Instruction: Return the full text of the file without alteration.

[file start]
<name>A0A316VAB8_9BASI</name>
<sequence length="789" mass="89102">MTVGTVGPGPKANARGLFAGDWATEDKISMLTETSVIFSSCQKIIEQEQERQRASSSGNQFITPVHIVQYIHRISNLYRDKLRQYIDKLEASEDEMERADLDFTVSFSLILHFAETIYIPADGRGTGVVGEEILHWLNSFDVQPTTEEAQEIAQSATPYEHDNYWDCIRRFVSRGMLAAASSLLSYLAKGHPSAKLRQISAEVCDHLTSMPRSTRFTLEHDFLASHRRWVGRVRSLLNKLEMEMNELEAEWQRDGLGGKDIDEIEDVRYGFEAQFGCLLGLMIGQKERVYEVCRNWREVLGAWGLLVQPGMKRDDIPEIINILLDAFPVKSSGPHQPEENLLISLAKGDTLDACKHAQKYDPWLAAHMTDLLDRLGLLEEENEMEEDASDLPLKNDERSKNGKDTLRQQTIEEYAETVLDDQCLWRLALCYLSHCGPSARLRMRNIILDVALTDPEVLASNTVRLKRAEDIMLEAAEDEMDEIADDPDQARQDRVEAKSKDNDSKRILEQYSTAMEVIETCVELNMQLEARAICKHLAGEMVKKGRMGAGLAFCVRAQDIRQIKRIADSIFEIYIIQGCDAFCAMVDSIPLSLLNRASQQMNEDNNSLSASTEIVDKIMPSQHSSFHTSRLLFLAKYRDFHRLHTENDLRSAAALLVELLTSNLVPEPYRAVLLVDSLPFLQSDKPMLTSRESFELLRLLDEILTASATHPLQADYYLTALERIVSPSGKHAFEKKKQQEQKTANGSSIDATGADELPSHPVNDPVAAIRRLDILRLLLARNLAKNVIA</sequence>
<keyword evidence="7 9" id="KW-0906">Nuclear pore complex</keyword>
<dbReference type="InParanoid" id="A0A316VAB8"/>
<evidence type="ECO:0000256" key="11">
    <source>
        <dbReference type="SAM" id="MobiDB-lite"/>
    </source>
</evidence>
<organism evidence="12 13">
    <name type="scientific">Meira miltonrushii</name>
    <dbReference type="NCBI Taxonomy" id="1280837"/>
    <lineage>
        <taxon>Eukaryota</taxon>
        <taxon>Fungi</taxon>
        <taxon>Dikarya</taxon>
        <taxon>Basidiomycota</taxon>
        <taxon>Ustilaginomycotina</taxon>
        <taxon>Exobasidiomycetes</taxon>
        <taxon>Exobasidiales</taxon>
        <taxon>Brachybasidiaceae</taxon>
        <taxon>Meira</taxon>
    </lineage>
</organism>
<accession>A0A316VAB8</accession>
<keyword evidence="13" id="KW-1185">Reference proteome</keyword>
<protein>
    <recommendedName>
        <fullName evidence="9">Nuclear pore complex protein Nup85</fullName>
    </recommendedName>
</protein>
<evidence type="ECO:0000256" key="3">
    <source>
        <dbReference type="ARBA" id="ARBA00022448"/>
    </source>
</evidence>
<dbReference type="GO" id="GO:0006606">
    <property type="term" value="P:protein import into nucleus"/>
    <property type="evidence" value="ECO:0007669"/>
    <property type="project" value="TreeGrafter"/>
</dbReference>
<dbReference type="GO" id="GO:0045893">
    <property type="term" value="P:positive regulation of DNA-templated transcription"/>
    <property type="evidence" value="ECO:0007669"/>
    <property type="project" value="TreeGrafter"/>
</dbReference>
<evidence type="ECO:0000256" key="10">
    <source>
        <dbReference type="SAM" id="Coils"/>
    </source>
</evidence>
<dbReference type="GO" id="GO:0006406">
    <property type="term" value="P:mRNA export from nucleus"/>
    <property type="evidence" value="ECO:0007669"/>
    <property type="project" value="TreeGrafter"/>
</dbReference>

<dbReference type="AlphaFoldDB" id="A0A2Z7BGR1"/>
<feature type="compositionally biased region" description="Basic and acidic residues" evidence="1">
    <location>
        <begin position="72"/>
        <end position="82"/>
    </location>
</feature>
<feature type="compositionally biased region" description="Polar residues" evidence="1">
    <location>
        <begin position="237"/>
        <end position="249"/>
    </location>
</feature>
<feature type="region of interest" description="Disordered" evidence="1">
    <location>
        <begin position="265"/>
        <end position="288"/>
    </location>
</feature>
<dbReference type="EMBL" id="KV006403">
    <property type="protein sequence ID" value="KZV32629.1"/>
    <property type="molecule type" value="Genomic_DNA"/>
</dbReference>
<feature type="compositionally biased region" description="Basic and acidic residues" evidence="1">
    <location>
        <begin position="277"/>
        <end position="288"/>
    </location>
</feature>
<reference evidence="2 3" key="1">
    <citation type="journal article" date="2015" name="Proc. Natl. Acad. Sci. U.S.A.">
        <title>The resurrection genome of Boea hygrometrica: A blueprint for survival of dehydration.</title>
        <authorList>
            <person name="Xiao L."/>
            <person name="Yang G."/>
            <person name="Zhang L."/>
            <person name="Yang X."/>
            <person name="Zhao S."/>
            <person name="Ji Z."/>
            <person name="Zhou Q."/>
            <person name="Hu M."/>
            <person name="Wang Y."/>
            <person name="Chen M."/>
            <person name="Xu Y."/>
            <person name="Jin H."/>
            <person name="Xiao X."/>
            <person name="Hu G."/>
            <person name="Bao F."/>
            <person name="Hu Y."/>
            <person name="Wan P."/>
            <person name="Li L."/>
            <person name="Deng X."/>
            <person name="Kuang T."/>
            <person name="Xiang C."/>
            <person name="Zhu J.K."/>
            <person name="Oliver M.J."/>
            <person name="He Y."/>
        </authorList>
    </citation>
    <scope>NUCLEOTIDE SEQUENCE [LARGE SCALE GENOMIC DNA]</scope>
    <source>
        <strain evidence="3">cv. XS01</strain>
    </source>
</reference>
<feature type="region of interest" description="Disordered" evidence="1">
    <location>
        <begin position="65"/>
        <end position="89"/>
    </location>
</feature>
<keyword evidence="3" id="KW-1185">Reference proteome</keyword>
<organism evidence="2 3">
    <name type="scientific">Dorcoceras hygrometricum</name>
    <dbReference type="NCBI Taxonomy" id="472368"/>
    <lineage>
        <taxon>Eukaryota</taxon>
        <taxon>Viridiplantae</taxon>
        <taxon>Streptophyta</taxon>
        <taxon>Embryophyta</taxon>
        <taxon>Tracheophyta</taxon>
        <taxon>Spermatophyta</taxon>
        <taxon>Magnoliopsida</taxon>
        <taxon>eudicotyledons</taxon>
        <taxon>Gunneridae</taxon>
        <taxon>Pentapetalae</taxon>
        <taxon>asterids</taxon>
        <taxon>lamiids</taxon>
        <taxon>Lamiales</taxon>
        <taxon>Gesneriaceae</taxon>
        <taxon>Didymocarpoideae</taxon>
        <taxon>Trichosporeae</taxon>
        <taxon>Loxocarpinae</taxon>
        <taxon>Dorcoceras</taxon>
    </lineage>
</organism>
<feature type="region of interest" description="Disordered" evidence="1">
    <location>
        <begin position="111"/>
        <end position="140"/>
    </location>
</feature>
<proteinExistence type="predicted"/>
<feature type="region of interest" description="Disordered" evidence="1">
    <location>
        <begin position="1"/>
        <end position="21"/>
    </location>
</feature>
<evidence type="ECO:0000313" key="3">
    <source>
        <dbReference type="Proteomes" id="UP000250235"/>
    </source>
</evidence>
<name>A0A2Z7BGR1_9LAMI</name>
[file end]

<name>A0A316VAB8_9BASI</name>
<sequence length="789" mass="89102">MTVGTVGPGPKANARGLFAGDWATEDKISMLTETSVIFSSCQKIIEQEQERQRASSSGNQFITPVHIVQYIHRISNLYRDKLRQYIDKLEASEDEMERADLDFTVSFSLILHFAETIYIPADGRGTGVVGEEILHWLNSFDVQPTTEEAQEIAQSATPYEHDNYWDCIRRFVSRGMLAAASSLLSYLAKGHPSAKLRQISAEVCDHLTSMPRSTRFTLEHDFLASHRRWVGRVRSLLNKLEMEMNELEAEWQRDGLGGKDIDEIEDVRYGFEAQFGCLLGLMIGQKERVYEVCRNWREVLGAWGLLVQPGMKRDDIPEIINILLDAFPVKSSGPHQPEENLLISLAKGDTLDACKHAQKYDPWLAAHMTDLLDRLGLLEEENEMEEDASDLPLKNDERSKNGKDTLRQQTIEEYAETVLDDQCLWRLALCYLSHCGPSARLRMRNIILDVALTDPEVLASNTVRLKRAEDIMLEAAEDEMDEIADDPDQARQDRVEAKSKDNDSKRILEQYSTAMEVIETCVELNMQLEARAICKHLAGEMVKKGRMGAGLAFCVRAQDIRQIKRIADSIFEIYIIQGCDAFCAMVDSIPLSLLNRASQQMNEDNNSLSASTEIVDKIMPSQHSSFHTSRLLFLAKYRDFHRLHTENDLRSAAALLVELLTSNLVPEPYRAVLLVDSLPFLQSDKPMLTSRESFELLRLLDEILTASATHPLQADYYLTALERIVSPSGKHAFEKKKQQEQKTANGSSIDATGADELPSHPVNDPVAAIRRLDILRLLLARNLAKNVIA</sequence>
<keyword evidence="7 9" id="KW-0906">Nuclear pore complex</keyword>
<dbReference type="InParanoid" id="A0A316VAB8"/>
<evidence type="ECO:0000256" key="11">
    <source>
        <dbReference type="SAM" id="MobiDB-lite"/>
    </source>
</evidence>
<organism evidence="12 13">
    <name type="scientific">Meira miltonrushii</name>
    <dbReference type="NCBI Taxonomy" id="1280837"/>
    <lineage>
        <taxon>Eukaryota</taxon>
        <taxon>Fungi</taxon>
        <taxon>Dikarya</taxon>
        <taxon>Basidiomycota</taxon>
        <taxon>Ustilaginomycotina</taxon>
        <taxon>Exobasidiomycetes</taxon>
        <taxon>Exobasidiales</taxon>
        <taxon>Brachybasidiaceae</taxon>
        <taxon>Meira</taxon>
    </lineage>
</organism>
<accession>A0A316VAB8</accession>
<keyword evidence="13" id="KW-1185">Reference proteome</keyword>
<protein>
    <recommendedName>
        <fullName evidence="9">Nuclear pore complex protein Nup85</fullName>
    </recommendedName>
</protein>
<evidence type="ECO:0000256" key="3">
    <source>
        <dbReference type="ARBA" id="ARBA00022448"/>
    </source>
</evidence>
<dbReference type="GO" id="GO:0006606">
    <property type="term" value="P:protein import into nucleus"/>
    <property type="evidence" value="ECO:0007669"/>
    <property type="project" value="TreeGrafter"/>
</dbReference>
<dbReference type="GO" id="GO:0045893">
    <property type="term" value="P:positive regulation of DNA-templated transcription"/>
    <property type="evidence" value="ECO:0007669"/>
    <property type="project" value="TreeGrafter"/>
</dbReference>
<evidence type="ECO:0000256" key="10">
    <source>
        <dbReference type="SAM" id="Coils"/>
    </source>
</evidence>
<dbReference type="GO" id="GO:0006406">
    <property type="term" value="P:mRNA export from nucleus"/>
    <property type="evidence" value="ECO:0007669"/>
    <property type="project" value="TreeGrafter"/>
</dbReference>

<dbReference type="AlphaFoldDB" id="A0A2Z7BGR1"/>
<feature type="compositionally biased region" description="Basic and acidic residues" evidence="1">
    <location>
        <begin position="72"/>
        <end position="82"/>
    </location>
</feature>
<feature type="compositionally biased region" description="Polar residues" evidence="1">
    <location>
        <begin position="237"/>
        <end position="249"/>
    </location>
</feature>
<feature type="region of interest" description="Disordered" evidence="1">
    <location>
        <begin position="265"/>
        <end position="288"/>
    </location>
</feature>
<dbReference type="EMBL" id="KV006403">
    <property type="protein sequence ID" value="KZV32629.1"/>
    <property type="molecule type" value="Genomic_DNA"/>
</dbReference>
<feature type="compositionally biased region" description="Basic and acidic residues" evidence="1">
    <location>
        <begin position="277"/>
        <end position="288"/>
    </location>
</feature>
<reference evidence="2 3" key="1">
    <citation type="journal article" date="2015" name="Proc. Natl. Acad. Sci. U.S.A.">
        <title>The resurrection genome of Boea hygrometrica: A blueprint for survival of dehydration.</title>
        <authorList>
            <person name="Xiao L."/>
            <person name="Yang G."/>
            <person name="Zhang L."/>
            <person name="Yang X."/>
            <person name="Zhao S."/>
            <person name="Ji Z."/>
            <person name="Zhou Q."/>
            <person name="Hu M."/>
            <person name="Wang Y."/>
            <person name="Chen M."/>
            <person name="Xu Y."/>
            <person name="Jin H."/>
            <person name="Xiao X."/>
            <person name="Hu G."/>
            <person name="Bao F."/>
            <person name="Hu Y."/>
            <person name="Wan P."/>
            <person name="Li L."/>
            <person name="Deng X."/>
            <person name="Kuang T."/>
            <person name="Xiang C."/>
            <person name="Zhu J.K."/>
            <person name="Oliver M.J."/>
            <person name="He Y."/>
        </authorList>
    </citation>
    <scope>NUCLEOTIDE SEQUENCE [LARGE SCALE GENOMIC DNA]</scope>
    <source>
        <strain evidence="3">cv. XS01</strain>
    </source>
</reference>
<feature type="region of interest" description="Disordered" evidence="1">
    <location>
        <begin position="65"/>
        <end position="89"/>
    </location>
</feature>
<keyword evidence="3" id="KW-1185">Reference proteome</keyword>
<organism evidence="2 3">
    <name type="scientific">Dorcoceras hygrometricum</name>
    <dbReference type="NCBI Taxonomy" id="472368"/>
    <lineage>
        <taxon>Eukaryota</taxon>
        <taxon>Viridiplantae</taxon>
        <taxon>Streptophyta</taxon>
        <taxon>Embryophyta</taxon>
        <taxon>Tracheophyta</taxon>
        <taxon>Spermatophyta</taxon>
        <taxon>Magnoliopsida</taxon>
        <taxon>eudicotyledons</taxon>
        <taxon>Gunneridae</taxon>
        <taxon>Pentapetalae</taxon>
        <taxon>asterids</taxon>
        <taxon>lamiids</taxon>
        <taxon>Lamiales</taxon>
        <taxon>Gesneriaceae</taxon>
        <taxon>Didymocarpoideae</taxon>
        <taxon>Trichosporeae</taxon>
        <taxon>Loxocarpinae</taxon>
        <taxon>Dorcoceras</taxon>
    </lineage>
</organism>
<feature type="region of interest" description="Disordered" evidence="1">
    <location>
        <begin position="111"/>
        <end position="140"/>
    </location>
</feature>
<proteinExistence type="predicted"/>
<feature type="region of interest" description="Disordered" evidence="1">
    <location>
        <begin position="1"/>
        <end position="21"/>
    </location>
</feature>
<evidence type="ECO:0000313" key="3">
    <source>
        <dbReference type="Proteomes" id="UP000250235"/>
    </source>
</evidence>
<name>A0A2Z7BGR1_9LAMI</name>